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Parameterised connectors Build Status

This scala library investigates a language to compose connectors (or components).

Primitive blocks are blocks with input and output ports. Composition of blocks can be sequential (outputs to inputs) or parallel (appending inputs and outputs), and is defined in a pointfree style, i.e., without naming the ports. A type system guarantees that composition is correct.

Both connectors and types can be parameterised by integer and boolean variables, which determine the interface of the connector, i.e., how many input and output ports it has. The type checking uses a mix of constraint unification and constraint solving.

This project is a follow up and a simpler approach to the ideas experimented in https://github.com/joseproenca/connector-family, using a different construct to produce loops (traces instead of duals) and not considering connectors as parameters.

Try it online with a new prototype visualiser, which uses a simplified engine without any constraint solving (just algebraic simplifications).

The following example shows how to quickly build and type-check a connector. To try the blocks of code below, the easiest way is to use sbt build tool by using the command sbt console and copy-paste this code into the console.

import paramConnectors.DSL._

typeOf( lam("x":I, id^"x") )
// returns the type: ∀x:I . x -> x

fifo*id  &  drain
// returns the connector with type information:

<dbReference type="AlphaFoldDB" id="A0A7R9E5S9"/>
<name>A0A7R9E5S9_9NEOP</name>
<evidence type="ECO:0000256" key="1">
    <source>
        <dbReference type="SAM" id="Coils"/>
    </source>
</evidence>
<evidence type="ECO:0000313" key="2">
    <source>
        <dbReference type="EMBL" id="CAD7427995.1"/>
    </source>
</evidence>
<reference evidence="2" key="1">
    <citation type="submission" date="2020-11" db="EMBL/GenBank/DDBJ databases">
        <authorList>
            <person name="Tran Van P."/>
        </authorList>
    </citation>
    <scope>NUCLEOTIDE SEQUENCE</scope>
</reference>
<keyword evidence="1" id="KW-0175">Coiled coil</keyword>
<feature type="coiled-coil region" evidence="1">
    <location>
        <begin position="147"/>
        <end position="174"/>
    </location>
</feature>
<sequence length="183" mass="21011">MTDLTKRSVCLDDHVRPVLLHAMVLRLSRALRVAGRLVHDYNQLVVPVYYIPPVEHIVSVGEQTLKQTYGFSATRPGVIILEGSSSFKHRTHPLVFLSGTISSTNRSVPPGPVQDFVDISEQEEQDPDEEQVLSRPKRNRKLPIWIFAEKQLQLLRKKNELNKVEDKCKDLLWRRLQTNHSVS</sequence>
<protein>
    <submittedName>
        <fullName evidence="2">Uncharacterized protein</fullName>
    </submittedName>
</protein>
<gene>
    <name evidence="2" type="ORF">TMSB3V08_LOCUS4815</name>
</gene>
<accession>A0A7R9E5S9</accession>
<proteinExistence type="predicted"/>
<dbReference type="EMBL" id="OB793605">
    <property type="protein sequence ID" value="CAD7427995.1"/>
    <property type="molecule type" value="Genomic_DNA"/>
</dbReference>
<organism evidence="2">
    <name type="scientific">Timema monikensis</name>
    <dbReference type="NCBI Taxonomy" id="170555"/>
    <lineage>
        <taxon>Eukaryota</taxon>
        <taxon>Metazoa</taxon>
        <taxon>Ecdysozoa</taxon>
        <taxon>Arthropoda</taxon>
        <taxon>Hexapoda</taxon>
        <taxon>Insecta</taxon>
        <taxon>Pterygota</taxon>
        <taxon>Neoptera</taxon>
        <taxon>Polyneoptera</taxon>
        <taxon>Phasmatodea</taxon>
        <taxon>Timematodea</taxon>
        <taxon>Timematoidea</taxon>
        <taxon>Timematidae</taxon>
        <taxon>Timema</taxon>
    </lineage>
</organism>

// (fifo ⊗ id) ; drain
//    : 2 -> 0

Visualising a connector

Larger connectors can be hard to understand or debug. Therefore we provide a function that produces a simplified dot graph of a given connector, as exemplified in the example below.

import paramConnectors.DSL._

val exrouter =
  dupl & dupl*id &
  (lossy*lossy & dupl*dupl & id*swap*id & id*id*merger)*id &
  id*id*drain
// returns its type 1 -> 2

draw(exrouter)
// returns a graph "diagraph G { .... }"

The resulting string from draw(exrouter) can be compiled using dot, for example, using the online tool Viz.js. The produced graph is depicted below.

Running connectors

A connector can be executed (simulated) using the scala engine developed within the PICC project. Follows an example of an execution that uses the exrouter defined above.

run(writer("some-data") & exrouter & reader(1)*reader(1))
// returns a message from one of the reader's instance
// confirming the reception of "some-data".

More examples

The examples below show more complex examples. Our library provides 3 main functions to type check connectors:

  • typeOf - returns the most general type after all steps (collect constraints, perform an unification algorithm, and perform constraint solver on remaining constraints.

  • typeTree - applies the type rules and collects the constraints, without checking if they hold.

  • typeInstance - performs the same steps as typeOf but provides an instance of the type, i.e., a type without constraints. This type can still be the most general type - it it is not a most general type, the type is annotated with © (standing for "concrete" type).